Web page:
You don't need telling about the big museums in South Kensington; Science Museum, Natural History Museum and the V&A all cluster together around Exhibition Road. They're vast, they're great, they're free. But what about when you've done them all (or it's half term and the queues are too long)? Take a look at what else there is to do in Kensington.
Be a culture vulture
Kensington has some great smaller museums sprinkled around. The Design Museum (actually not that small) relocated to the area in late 2016, taking over a vast, stunning building. The permanent exhibition includes designs for future Underground trains, and we've been impressed with the temporary exhibitions so far too.
Lesser-known is the Leighton House Museum. It's one for the art lovers, described as a 'private palace of art', and was the studio and home of Victorian artist Lord Leighton. It displays many of his paintings and sculptures — but is best known for its exotic Arab Hall. Nearby 18 Stafford Terrace was the home of Punch cartoonist Edward Linley Sambourne, and gives an insight into his family life.
Another obvious tourist attraction perhaps, but how many Londoners have actually been inside Kensington Palace? Run by Historic Royal Palaces, the public can visit historic parts of the building including Queen Mary II's state apartments and the King's Staircase — undoubtedly the most theatrical flight of stairs in the city.
Not into all things royal? Stick to Kensington Gardens instead. Being a Royal Park, it's free to enter and has several points of interest, including the Grade II listed Elfin Oak, a protected tree trunk which is carved with fairies. Other things worth seeing include the Peter Pan Statue and the secret stones.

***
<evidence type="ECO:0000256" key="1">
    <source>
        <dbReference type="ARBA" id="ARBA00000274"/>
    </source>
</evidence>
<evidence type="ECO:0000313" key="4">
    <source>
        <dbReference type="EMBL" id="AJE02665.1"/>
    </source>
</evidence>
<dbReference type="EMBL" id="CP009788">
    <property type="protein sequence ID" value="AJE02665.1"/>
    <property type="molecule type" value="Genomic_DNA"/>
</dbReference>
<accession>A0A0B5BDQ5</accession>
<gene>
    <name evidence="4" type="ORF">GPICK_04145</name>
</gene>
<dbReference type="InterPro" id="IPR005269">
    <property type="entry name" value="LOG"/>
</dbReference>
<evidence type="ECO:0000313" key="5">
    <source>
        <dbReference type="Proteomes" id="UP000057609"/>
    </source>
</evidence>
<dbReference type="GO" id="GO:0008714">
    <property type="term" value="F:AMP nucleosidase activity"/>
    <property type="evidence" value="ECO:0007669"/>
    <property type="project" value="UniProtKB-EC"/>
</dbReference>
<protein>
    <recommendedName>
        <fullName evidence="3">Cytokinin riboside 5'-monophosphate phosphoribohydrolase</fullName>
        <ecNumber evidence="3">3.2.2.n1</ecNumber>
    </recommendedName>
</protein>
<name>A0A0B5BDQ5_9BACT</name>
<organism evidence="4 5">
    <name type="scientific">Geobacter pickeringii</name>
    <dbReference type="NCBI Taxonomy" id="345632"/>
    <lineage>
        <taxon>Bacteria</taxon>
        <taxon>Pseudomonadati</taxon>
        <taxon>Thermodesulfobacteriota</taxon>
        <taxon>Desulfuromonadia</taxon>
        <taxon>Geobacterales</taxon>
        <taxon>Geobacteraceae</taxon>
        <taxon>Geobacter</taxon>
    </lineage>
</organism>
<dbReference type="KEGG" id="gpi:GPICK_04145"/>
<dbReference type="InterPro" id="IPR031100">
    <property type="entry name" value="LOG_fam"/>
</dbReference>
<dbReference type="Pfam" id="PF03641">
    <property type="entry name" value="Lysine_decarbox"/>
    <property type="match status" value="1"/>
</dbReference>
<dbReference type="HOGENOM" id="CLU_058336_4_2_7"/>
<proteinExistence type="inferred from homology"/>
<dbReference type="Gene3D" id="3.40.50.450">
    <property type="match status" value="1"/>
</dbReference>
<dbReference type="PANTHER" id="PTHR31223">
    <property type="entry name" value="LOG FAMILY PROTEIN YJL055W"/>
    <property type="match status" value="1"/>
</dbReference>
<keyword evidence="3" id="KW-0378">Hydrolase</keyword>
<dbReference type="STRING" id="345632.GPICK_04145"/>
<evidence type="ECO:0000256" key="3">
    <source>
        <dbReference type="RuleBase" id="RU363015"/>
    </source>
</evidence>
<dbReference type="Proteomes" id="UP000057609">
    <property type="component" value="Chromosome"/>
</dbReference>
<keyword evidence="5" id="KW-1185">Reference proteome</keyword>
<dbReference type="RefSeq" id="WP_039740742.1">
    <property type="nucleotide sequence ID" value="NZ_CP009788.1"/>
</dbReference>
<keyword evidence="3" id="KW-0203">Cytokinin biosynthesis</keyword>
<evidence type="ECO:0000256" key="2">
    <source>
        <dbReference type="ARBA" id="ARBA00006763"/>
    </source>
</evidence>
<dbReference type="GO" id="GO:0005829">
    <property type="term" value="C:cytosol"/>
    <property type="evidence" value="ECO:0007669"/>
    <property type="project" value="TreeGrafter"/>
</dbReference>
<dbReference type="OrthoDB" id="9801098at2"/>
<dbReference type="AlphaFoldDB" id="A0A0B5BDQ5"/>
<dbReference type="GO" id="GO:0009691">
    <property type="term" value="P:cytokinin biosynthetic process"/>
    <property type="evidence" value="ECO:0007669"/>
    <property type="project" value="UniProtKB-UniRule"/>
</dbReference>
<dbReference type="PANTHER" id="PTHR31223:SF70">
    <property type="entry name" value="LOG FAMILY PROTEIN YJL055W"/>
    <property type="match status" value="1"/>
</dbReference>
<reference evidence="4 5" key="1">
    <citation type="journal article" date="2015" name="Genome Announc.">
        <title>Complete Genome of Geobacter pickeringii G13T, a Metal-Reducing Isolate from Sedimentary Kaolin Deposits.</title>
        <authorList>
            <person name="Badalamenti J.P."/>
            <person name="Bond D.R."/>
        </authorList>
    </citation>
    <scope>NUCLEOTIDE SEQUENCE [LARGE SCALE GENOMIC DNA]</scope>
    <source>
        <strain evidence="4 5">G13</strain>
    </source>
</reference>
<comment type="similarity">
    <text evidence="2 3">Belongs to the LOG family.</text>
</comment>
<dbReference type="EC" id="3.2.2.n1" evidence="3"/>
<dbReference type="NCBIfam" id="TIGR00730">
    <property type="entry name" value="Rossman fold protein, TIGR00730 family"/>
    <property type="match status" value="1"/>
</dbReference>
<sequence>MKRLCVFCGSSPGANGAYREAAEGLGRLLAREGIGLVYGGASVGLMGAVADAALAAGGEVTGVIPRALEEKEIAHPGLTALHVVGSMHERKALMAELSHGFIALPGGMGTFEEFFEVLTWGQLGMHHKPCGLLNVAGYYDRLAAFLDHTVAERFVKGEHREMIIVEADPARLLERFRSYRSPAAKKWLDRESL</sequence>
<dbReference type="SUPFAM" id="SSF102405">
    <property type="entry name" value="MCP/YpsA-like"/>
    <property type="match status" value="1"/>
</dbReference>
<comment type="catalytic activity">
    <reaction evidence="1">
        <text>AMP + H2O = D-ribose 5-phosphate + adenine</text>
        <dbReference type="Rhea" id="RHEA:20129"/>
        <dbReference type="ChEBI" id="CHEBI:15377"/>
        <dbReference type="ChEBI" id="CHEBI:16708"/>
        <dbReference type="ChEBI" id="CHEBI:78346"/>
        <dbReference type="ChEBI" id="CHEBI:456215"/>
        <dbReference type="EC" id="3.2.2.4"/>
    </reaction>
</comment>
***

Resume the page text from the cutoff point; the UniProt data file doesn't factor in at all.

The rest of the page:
Skip past the reception and ascend seven floors above London and enjoy the views from Kensington Roof Gardens. It has real life flamingos, and there's not a lot that can beat that. You can visit the Roof Gardens for free, provided there aren't any private events on, but it's best enjoyed on the Babylon Terrace with a cocktail in hand, perched right above Kensington High Street, and feeling a million miles away.
Holland Park and Kyoto Garden
If the flamingos at the Roof Gardens didn't satisfy your exotic bird needs, return to ground level and potter along to Holland Park, where peacocks roam free. Formal gardens, woodland, a play area and a cafe make up the bulk of Holland Park, but the highlight is the Japanese Kyoto Garden, with blossom trees, a waterfall, and an overall ambience of relaxation. A giant chessboard seals the deal.
Kensington is home to one of London's 'Magnificent Seven' cemeteries, Brompton. It's still a working cemetery, but is also home to the graves of many greats, including suffragette Emmeline Pankhurst. It's though that Beatrix Potter got the names of several of her characters from gravestones in the cemetery. Visit on your own to enjoy the tranquility, architecture and wildlife, or take a Sunday guided tour, led by the Friends of Brompton Cemetery (£6). And look out for the ghostly squirrel.
Why not take a look at things to do in neighbouring Notting Hill.